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“Martini Judaism” Rabbi Jeffrey K. Salkin is out to “shake and stir” American Jews

By Cindy Mindell

STAMFORD – Rabbi Jeffrey K. Salkin is one of America’s most prolific and most-quoted rabbis, whose colleagues have called him an “activist for Jewish ideas.” An award-winning writer and educator, his numerous books on such topics as Jewish spirituality, gender, work, Torah for teenagers, righteous gentiles, and Jewish history and thought have been published by Jewish Lights Publishing and the Jewish Publication Society.

Ordained as a Reform rabbi in 1981, Salkin spent three decades as a pulpit rabbi in New York and Georgia before serving a brief stint as New Jersey director of the Anti-Defamation League. In 2013, he became spiritual leader of Temple Beth Am in Bayonne, N.J.

One work sums up Salkin’s philosophy in engaging the 21st-century American Jewish community: his version of Bob Dylan’s 1964 anthem for societal change, “The Times, They Are a-Changin’,” titled, “The Jews, We Are a-Changin’.” Salkin’s blog, “Martini Judaism,” appears on the Los Angeles-based JewishJournal.com. He will visit Temple Beth El in Stamford from Feb. 6-8 as scholar-in-residence.

“In many ways, American Jews have become comfortable and complacent,” says Salkin, referring to the “shaken and stirred” sentiment behind “Martini Judaism.”

“While being comfortable is a good thing, complacency and apathy is not. My mission has been to remind American Jews about the revolutionary nature of Judaism itself, and how we can recapture the initial spark of that revolution.”

Salkin will address three major topics during his Stamford visit: reincorporating Judaism’s most controversial teachings in Jewish educational settings; the modern-day implications of Abraham’s shattering his father’s idols; and unapologetic Israel advocacy.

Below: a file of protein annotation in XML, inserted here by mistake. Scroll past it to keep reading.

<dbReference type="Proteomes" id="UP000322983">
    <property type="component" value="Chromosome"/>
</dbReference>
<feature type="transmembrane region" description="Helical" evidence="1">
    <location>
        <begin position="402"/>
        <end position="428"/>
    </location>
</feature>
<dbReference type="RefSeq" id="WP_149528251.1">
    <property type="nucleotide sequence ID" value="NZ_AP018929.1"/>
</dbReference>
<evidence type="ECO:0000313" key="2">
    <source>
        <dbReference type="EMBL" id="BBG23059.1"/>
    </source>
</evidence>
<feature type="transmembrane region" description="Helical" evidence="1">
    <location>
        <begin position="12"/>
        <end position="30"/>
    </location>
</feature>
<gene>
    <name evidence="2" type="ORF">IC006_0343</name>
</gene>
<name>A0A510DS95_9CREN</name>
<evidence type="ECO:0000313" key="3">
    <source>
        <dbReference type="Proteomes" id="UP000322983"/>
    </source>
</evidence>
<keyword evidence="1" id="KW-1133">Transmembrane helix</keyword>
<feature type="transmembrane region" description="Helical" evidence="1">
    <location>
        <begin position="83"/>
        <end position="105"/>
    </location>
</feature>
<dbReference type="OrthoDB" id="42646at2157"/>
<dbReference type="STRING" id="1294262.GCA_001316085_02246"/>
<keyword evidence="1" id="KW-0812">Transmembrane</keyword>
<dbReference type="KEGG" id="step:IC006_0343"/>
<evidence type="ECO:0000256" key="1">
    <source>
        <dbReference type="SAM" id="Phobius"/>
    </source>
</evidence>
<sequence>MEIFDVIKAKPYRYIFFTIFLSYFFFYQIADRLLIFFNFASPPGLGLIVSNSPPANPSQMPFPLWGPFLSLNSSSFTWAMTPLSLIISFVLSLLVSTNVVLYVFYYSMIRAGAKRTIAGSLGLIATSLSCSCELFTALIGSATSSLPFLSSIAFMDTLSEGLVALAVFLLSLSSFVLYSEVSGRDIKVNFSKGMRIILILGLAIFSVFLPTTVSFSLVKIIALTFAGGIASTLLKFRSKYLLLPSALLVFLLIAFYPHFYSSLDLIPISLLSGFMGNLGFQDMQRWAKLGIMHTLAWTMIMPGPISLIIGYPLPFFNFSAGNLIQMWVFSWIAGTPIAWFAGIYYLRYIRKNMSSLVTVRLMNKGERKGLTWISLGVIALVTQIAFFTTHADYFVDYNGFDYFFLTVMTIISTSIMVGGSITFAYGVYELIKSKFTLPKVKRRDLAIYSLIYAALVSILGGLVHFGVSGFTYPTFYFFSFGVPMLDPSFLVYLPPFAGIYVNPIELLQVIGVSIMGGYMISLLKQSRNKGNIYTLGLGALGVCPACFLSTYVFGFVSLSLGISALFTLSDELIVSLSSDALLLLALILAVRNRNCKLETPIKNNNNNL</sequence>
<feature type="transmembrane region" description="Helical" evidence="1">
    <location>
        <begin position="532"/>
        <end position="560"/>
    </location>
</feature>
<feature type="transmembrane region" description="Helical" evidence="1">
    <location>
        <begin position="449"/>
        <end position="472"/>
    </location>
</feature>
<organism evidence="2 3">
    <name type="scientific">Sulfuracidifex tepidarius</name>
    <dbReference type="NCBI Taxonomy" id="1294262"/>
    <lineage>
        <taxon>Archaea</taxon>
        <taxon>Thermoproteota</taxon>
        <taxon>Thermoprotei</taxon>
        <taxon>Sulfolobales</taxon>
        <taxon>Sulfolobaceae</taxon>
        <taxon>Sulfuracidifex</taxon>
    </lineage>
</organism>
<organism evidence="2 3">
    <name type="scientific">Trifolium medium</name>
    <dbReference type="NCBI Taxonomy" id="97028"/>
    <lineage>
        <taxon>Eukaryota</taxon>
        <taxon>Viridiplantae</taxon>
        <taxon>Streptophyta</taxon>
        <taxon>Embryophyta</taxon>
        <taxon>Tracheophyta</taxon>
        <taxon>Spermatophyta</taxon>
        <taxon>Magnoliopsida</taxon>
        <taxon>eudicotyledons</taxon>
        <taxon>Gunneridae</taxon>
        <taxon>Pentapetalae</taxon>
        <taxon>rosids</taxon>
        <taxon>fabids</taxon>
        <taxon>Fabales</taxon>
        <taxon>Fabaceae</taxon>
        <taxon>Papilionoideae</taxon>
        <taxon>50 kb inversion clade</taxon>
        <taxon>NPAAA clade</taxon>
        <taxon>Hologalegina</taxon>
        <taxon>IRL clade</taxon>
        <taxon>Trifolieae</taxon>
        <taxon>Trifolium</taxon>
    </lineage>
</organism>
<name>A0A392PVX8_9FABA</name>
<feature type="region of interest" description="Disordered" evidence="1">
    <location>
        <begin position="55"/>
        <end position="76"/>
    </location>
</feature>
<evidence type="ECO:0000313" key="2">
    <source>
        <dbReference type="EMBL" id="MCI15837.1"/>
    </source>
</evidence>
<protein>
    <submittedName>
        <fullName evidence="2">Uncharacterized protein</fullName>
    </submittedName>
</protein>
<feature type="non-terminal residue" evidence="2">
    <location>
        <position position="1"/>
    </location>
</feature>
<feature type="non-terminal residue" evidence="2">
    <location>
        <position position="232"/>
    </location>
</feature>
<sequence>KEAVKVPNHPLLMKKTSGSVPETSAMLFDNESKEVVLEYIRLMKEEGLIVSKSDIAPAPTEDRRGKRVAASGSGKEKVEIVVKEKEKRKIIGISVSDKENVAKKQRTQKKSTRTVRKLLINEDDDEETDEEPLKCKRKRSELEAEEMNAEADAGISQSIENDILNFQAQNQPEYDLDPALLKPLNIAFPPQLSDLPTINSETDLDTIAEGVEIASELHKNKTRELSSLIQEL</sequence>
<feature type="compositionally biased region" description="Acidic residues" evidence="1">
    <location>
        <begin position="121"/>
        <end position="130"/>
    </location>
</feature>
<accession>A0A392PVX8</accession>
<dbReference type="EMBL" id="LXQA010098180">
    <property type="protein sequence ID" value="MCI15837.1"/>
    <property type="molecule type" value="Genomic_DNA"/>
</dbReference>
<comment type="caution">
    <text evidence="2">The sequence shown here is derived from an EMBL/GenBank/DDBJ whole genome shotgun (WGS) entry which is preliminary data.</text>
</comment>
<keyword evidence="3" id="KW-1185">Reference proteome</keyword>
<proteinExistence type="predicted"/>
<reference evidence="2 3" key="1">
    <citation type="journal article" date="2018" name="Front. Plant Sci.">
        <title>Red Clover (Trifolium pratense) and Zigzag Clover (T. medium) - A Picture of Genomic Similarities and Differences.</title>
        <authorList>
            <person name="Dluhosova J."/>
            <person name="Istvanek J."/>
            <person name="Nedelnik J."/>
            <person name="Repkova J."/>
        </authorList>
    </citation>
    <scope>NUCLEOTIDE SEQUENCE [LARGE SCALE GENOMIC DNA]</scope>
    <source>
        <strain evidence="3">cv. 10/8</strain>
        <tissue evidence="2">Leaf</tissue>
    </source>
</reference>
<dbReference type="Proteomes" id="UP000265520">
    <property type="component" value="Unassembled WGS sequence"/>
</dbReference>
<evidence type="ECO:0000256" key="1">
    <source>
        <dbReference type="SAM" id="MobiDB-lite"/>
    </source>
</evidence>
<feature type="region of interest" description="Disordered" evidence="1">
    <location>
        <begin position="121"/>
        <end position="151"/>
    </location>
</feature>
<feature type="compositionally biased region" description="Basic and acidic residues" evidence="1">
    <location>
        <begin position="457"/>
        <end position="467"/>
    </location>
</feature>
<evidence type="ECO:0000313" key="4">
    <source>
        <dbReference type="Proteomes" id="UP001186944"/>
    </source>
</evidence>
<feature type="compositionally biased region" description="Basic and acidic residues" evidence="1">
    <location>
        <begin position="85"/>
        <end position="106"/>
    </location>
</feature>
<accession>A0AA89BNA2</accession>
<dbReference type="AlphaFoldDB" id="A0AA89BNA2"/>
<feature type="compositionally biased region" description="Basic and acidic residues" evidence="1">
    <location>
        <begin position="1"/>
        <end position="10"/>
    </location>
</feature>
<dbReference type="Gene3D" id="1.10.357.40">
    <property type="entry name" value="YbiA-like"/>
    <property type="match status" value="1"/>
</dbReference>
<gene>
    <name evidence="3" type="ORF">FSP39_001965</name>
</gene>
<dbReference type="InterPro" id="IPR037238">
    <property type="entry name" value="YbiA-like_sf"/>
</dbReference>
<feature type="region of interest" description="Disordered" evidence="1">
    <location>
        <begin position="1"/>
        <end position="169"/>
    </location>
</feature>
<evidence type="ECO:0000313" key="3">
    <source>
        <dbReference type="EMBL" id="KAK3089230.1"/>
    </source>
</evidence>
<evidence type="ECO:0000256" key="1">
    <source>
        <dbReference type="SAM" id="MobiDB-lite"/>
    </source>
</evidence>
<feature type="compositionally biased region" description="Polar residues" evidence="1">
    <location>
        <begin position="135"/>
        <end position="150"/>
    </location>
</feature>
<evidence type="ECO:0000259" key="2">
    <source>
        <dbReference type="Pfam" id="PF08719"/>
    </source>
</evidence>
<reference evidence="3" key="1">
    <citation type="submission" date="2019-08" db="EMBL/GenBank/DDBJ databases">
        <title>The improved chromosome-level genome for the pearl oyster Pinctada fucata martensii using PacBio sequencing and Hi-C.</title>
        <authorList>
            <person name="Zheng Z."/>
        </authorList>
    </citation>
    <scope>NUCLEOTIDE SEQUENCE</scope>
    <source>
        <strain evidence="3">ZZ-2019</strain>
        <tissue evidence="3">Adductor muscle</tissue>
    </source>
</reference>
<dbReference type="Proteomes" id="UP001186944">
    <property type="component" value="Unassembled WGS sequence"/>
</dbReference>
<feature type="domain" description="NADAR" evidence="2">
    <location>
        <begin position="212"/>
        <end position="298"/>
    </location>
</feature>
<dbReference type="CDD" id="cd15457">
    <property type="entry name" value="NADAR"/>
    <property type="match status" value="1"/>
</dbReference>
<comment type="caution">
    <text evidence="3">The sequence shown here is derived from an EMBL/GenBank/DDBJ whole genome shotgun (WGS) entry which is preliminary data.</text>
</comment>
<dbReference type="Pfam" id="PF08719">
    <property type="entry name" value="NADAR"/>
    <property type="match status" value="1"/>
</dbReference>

“The nature of the American Jewish relationship with Israel has changed greatly,” Salkin says of this last topic, which he will discuss after Friday night services on Feb. 6. “What kinds of conversations about Israel do we have? How do we interpret Israel to our young people, our non-Jewish friends, and even ourselves?”

There are three steps to effective Israel advocacy, according to Salkin. “First of all, people have to know the facts – the history of the Arab-Israel dispute, the origins of the Palestinian issue, and what Zionism means and has always meant,” he says. “Second, we need a communication strategy. It doesn’t work to simply fire back our perceptions and our truths; we need to engage others who might not agree with us on everything, but who might, nevertheless, be partners in dialogue. Finally, we need to defend Israel unequivocally.”

This last step may be difficult for some, given the complex geo-political realities on the ground. “While many of us will have our own political quibbles with how things happen in Israel, when it comes to the ‘outside world,’ Jews need a united front,” Salkin says. “There are real enemies out there, and they wish Israel no good.”

“Martini Judaism” with scholar-in-residence Rabbi Jeffrey K. Salkin: Friday-Sunday, Feb. 6-8, Temple Beth El, 350 Roxbury Road, Stamford, Info/registration: tbe.org / (203) 322-6901.

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